EASY KILL come from Manchester
England. They consist of Theo Tobias
Andrew Keaveney and Thomas Short. 'Melanscholar' is their debut album
due for release on fierce panda on September 22nd
and it follows on the hazy heels of lead-off track ‘Phantom Pain’
the summertime single which set out the quintet’s quixotic agenda. EASY KILL headline London’s Moth Club on October 3rd.
Because the EASY KILL sound has been half-jokingly labelled ‘doom-pop’
a term which highlights the duality underpinning their music
wherein quiet thoughtful lulls are followed by louder moments of uplift or down-spiral. Chaos then clarity…the excitement and fear of being alive. This angsty theme has been carefully honed in Easy Kill’s previous releases
the ‘Already Entitled’ EP (2015) and the ‘Sermons’ EP (2016). But it hits a whole new creative apogee with the 'Melanscholar' project
which sees EASY KILL running with the concept of life in the afterlife.
With its spectral
synthetic layers and perplexed vocals ‘Melanscholar’ is an unfathomably LOVELY record; modern and maudlin
like a woeful Foals blended with sad-faced post-Alt-J japery. But this is an album which is also aware of the ghosts of the past
infused at is with the spirit of Talk Talk while at one point in ‘The Lake’ they sound like an ethereal 10CC. They’re not in love. So don’t forget it. Or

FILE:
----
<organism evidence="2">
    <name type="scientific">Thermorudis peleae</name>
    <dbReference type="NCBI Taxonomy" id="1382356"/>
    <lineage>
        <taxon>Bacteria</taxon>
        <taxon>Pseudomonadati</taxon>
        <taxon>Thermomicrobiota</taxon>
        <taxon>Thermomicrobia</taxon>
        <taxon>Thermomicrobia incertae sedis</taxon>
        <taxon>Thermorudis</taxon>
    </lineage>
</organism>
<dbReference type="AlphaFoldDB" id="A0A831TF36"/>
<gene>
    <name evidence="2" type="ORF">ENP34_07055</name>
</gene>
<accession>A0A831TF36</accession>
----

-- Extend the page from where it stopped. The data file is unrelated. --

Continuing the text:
in their own words...
"‘Melanscholar’ is the debut album by Easy Kill. It follows the journey of a lost soul
trying to find its bearings in the afterlife. The story is an allegory about growing up and learning to adapt to circumstances outside of your control. The more Melanscholar can glean about what keeps it in this strange limbo
the greater its chance of passing through.
The album was recorded entirely at home. Musically
it is dynamic and cohesive
supporting the narrative which is unstable yet persevering. The songs ebb and flow to match shifts in mood and place. To ensure the album’s message remains ubiquitous and accessible
the band have broadened their sonic arsenal. Using more atmospheric
warm and electronic sounds than before
they seek to immerse the listener in the unworldly landscape their ghost inhabits..."